Sweet Thing - Van Morrison
Van Morrison left the Belfast band Them in 1966 and relocated to America, to embark on his career as a solo artist. Given that his first solo album release, "Blowin' Your Mind" on Bang records, was put together and brought out against his wishes, his second LP, "Astral Weeks", recorded in New York's Century Studios and released on his new label, Warner Brothers, was effectively his first. Van always has the demeanour of a tragic hero, perhaps because he started with this, his greatest work, a record which, deep down inside, he must have always known would be almost impossible to better.
Warner had trouble finding a producer to work with Morrison on the album, as all those approached were expecting to be making music like his 1967 US hit with Bang, "Brown Eyed Girl" and couldn't relate to his by-then current style since developed playing with only two accompanists in the small folk clubs in Boston. Their tenth candidate was one Lewes Merenstein with not much of a stellar back catalogue, but good experience in and understanding of modern jazz, and he immediately "got" Morrison's r&b style vocals and intensely personal, poetic words, recognising that their freeform feel needed the backing of jazz musicians who could "go with the flow" and react to the feeling in the singing.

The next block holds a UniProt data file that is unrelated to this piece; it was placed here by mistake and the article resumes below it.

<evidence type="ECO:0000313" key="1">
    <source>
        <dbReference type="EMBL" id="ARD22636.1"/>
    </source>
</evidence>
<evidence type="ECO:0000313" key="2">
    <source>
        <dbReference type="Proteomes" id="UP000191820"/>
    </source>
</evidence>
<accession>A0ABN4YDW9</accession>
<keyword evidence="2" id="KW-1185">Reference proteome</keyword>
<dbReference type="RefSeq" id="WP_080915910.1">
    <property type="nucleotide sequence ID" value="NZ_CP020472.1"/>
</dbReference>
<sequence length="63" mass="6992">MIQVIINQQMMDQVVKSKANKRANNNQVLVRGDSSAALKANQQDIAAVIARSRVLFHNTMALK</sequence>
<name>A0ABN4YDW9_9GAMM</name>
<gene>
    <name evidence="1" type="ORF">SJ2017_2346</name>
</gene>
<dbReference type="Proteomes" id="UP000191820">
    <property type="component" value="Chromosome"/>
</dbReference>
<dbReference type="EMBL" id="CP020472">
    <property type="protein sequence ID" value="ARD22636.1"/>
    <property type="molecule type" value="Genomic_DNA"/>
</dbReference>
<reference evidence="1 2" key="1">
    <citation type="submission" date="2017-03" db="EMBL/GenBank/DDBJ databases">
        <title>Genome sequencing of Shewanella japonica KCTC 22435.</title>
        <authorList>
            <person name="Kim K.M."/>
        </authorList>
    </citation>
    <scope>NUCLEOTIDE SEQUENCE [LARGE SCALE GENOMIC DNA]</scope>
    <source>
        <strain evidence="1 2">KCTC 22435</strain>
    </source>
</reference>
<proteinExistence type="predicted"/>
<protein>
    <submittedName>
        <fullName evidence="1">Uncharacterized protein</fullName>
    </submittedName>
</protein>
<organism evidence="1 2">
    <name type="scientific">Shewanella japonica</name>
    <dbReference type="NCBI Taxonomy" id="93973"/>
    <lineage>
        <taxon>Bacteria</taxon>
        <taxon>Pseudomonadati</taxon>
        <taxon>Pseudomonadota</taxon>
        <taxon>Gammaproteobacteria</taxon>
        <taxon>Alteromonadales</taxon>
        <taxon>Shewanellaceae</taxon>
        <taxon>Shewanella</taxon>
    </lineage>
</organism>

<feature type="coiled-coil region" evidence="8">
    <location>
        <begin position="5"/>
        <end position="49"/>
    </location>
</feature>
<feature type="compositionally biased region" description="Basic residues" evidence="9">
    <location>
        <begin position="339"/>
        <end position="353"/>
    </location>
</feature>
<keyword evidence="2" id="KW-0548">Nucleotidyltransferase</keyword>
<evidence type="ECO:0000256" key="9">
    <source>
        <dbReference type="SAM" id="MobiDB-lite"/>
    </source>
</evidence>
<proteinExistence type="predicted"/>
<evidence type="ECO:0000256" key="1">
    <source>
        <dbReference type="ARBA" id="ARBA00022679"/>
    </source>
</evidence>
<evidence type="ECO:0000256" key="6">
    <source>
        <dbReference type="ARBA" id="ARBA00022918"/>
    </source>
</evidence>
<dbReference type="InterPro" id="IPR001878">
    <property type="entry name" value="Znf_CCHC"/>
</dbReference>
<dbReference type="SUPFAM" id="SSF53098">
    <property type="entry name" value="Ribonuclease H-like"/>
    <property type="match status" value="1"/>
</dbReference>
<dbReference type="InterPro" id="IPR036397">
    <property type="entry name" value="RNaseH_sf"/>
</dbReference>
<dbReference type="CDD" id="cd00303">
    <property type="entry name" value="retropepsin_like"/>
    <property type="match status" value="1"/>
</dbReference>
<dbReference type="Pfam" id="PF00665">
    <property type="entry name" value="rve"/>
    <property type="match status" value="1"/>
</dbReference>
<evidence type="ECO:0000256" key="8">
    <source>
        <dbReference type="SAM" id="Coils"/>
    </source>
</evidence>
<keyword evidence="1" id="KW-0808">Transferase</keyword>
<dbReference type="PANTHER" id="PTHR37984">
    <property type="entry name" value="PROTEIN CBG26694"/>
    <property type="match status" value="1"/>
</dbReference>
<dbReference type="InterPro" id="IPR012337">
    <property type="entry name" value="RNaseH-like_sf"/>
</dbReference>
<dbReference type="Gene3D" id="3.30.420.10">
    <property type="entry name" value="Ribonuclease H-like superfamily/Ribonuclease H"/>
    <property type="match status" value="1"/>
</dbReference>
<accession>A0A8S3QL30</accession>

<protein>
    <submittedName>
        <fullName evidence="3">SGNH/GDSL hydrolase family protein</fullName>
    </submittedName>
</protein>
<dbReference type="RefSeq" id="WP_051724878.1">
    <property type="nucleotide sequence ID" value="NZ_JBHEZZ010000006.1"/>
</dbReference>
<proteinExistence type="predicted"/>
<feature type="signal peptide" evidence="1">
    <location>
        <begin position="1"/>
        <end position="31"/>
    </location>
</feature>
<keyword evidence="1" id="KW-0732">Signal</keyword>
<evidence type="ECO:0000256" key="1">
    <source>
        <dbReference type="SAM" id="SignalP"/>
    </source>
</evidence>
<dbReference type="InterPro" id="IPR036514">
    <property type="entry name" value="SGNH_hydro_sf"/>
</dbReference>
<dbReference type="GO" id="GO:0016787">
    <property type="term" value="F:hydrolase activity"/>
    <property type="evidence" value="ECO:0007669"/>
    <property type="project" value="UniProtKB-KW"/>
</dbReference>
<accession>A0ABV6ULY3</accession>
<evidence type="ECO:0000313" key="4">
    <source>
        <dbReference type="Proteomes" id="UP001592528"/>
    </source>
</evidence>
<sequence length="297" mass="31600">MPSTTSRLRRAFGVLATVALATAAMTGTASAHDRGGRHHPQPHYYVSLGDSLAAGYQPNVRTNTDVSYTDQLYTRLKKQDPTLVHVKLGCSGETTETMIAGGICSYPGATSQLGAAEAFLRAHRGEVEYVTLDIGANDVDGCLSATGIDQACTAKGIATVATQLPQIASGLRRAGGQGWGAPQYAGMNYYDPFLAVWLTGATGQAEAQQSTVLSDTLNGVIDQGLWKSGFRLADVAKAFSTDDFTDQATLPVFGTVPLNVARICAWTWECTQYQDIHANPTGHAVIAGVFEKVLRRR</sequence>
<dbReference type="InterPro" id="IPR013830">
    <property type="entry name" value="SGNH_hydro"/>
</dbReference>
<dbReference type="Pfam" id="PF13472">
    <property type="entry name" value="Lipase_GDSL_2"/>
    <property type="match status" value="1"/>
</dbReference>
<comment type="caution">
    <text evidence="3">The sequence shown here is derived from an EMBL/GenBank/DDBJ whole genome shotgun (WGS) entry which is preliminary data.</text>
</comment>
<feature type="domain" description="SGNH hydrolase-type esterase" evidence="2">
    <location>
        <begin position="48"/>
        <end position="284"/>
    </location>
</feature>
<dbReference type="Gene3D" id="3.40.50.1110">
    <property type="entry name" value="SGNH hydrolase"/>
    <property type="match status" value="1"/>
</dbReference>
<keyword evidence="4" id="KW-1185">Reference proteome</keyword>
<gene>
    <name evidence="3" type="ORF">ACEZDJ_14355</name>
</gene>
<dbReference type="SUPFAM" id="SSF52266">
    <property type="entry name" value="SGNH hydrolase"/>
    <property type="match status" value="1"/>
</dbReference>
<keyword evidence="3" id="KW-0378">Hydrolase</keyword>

So, employ jazz musicians he did, and the result is history, creating a record that is as poetic and as atmospheric as anything Dylan, Cohen or Joni Mitchell ever produced. I could have chosen any track from "Astral Weeks" but went with Sweet Thing as it is a perfect example of all the styles and themes that make up the album: the jazz musicians led by the amazing double bass playing of Richard Davies, the traditional Celtic feel of the rhythm and the wonderful string section and, crowning it all, Van's immensely soulful vocal and his lyrics of almost heart stopping beauty:
"...and I shall drive my chariot down your streets and cry,
'well, it's me, I'm dynamite and I don't know why'
and you shall take me strongly in your arms again
and I will not remember that I even felt the pain;
we shall walk and talk in gardens all misty wet and misty wet with rain
and I will never, never, never grow so old again...."
The most recent recipient of the Nobel Prize for Literature is Louise Glück, "for her unmistakable poetic voice that with austere beauty makes individual existence universal". Glück, born in New York, is a poet who is conscious of being part of an oral tradition dating back to Homer, not infrequently invoking stories and characters of ancient Greece to throw modern feelings and situations into sharp relief. Take for example the final lines from her poem "The Empty Glass":
"....Whirling in the dark universe,
alone, afraid, unable to influence fate-
What do we have really?
Sad tricks with ladders and shoes,
tricks with salt, impurely motivated recurring attempts to build character. What do we have to appease the great forces?
And I think in the end this was the question that destroyed Agamemnon, there on the beach, the Greek ships at the ready, the sea invisible beyond the serene harbour, the future lethal, unstable: he was a fool, thinking it could be controlled. He should have said I have nothing, I am at your mercy."